"The wife or husband may obtain alimony from the other without a divorce, in an action brought for that purpose in the district court, for any of the causes for which a divorce may be granted. Either may make the same defense to such action as he might to an action for divorce, and may, for sufficient cause, obtain a divorce from the other in such action."

¶3 However, the court, after hearing considerable evidence as shown by the record here, entered its decree wherein it proceeded to divide certain of the property of defendant with the plaintiff, and purported to make the judgment final and binding as to all present and future demands of plaintiff upon defendant for property or alimony. Defendant complied with the decree by executing an assignment of the personal property to the plaintiff, and plaintiff accepted same.

¶4 That the judgment was intended by the court to be res adjudicata as to all questions of alimony and property division is made clear by the following provisions thereof:

"The same shall be in full settlement and satisfaction of all claim or claims that the said Elizabeth Harden may have upon her husband, Andrew J. Harden, for support and maintenance, * * * up to and including the entry of this judgment, and the same shall also be a full and complete settlement of any and all claims for maintenance, support, alimony or otherwise that the said Elizabeth Harden may have or claim against her husband, Andrew J. Harden, on and after the entry of this judgment for future support, maintenance, alimony. * * * That the said Elizabeth Harden be and she is hereby forever barred and enjoined from making any future claim or claims against the said Andrew J. Harden for support, maintenance, alimony or otherwise. * * *"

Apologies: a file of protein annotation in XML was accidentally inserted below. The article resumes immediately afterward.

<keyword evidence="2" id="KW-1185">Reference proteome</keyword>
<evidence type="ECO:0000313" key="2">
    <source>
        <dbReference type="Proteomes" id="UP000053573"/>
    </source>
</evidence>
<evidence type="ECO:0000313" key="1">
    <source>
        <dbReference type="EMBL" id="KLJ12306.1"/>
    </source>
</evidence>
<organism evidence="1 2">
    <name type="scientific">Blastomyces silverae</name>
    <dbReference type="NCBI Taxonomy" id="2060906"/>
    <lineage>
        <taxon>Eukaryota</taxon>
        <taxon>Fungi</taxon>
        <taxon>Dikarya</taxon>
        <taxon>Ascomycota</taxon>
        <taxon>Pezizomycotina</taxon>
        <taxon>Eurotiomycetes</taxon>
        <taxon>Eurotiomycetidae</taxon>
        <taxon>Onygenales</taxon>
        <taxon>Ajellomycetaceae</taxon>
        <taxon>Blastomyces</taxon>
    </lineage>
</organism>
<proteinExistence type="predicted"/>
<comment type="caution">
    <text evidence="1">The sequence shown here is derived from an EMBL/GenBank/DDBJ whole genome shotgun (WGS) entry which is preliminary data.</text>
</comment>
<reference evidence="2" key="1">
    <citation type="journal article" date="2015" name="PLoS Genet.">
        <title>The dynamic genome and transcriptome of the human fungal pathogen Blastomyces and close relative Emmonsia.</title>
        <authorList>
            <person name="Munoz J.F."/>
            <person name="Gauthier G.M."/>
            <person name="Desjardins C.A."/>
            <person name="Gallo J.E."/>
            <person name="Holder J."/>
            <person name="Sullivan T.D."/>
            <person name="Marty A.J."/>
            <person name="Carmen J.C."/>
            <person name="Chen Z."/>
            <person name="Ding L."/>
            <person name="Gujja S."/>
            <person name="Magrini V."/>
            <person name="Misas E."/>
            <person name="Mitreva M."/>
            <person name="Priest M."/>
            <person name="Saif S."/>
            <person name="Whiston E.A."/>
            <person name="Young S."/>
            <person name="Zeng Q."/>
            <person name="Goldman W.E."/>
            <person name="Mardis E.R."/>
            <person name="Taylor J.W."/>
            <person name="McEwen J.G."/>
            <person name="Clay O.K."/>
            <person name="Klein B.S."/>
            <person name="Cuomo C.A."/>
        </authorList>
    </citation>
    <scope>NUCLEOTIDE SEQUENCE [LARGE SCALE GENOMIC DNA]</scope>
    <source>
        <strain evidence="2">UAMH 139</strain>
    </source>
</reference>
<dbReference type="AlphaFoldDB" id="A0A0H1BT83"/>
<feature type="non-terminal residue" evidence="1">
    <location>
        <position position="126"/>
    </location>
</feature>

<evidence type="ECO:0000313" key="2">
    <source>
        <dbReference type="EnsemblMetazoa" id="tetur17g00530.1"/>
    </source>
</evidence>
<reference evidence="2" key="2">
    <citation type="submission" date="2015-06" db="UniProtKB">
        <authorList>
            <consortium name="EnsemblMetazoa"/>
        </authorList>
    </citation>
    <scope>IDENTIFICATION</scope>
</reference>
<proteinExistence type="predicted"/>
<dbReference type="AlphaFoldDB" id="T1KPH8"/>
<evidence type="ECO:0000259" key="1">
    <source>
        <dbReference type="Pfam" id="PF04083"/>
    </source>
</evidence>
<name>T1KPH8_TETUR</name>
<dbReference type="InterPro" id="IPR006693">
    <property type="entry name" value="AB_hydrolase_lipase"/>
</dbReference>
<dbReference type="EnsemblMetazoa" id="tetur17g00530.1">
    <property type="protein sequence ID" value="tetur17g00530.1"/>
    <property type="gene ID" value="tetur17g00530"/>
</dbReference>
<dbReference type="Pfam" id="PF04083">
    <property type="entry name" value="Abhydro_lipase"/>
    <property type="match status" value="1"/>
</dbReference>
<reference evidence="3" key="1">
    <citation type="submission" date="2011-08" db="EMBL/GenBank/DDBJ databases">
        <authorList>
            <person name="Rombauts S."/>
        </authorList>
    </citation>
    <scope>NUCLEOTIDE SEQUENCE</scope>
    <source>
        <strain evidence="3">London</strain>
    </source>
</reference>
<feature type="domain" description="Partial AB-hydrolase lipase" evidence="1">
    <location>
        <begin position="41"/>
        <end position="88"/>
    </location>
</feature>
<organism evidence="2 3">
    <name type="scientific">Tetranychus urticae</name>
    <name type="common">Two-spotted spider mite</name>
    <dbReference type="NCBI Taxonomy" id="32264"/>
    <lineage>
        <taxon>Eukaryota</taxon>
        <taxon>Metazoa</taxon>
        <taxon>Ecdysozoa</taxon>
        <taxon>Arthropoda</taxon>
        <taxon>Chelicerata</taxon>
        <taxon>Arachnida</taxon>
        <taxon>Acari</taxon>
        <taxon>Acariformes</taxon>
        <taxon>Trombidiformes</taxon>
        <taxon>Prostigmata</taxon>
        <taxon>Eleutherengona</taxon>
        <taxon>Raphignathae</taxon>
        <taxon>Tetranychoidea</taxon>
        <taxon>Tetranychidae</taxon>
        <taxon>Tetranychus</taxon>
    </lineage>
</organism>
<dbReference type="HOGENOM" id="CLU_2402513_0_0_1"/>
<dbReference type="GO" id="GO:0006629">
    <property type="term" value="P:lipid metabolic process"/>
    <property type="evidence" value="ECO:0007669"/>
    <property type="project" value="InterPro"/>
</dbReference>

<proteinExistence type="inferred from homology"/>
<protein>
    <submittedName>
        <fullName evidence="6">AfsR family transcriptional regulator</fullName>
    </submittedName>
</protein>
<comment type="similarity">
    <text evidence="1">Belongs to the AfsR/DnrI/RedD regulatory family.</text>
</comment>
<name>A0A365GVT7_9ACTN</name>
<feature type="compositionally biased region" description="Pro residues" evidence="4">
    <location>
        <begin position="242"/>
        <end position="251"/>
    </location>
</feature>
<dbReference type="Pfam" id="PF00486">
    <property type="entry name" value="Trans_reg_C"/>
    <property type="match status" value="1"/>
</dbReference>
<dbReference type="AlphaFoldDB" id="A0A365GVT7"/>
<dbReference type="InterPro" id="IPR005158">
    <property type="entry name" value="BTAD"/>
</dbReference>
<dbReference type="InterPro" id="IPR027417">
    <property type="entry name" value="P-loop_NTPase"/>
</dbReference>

¶5 I am mindful that this court has held on a number of occasions that a judgment rendered in an action for alimony alone commenced under section 678, supra, is no bar to a claim for alimony or division of property in subsequent action for divorce. Lewis v. Lewis, 39 Okla. 407, 135 P. 397; Doggett v. Doggett, 85 Okla. 90, 203 P. 223; Williams v. Williams, 103 Okla. 194, 229 P. 797; Willbrook v. Worten, 137 Okla. 148, 278 P. 388; Anderson v. Anderson, 140 Okla. 168 282 P. 335. An examination of those cases, however, discloses that the judgments rendered there are in no wise like the judgment considered here.

¶6 In Anderson v. Anderson, supra, we find in the opinion the following statement by the court: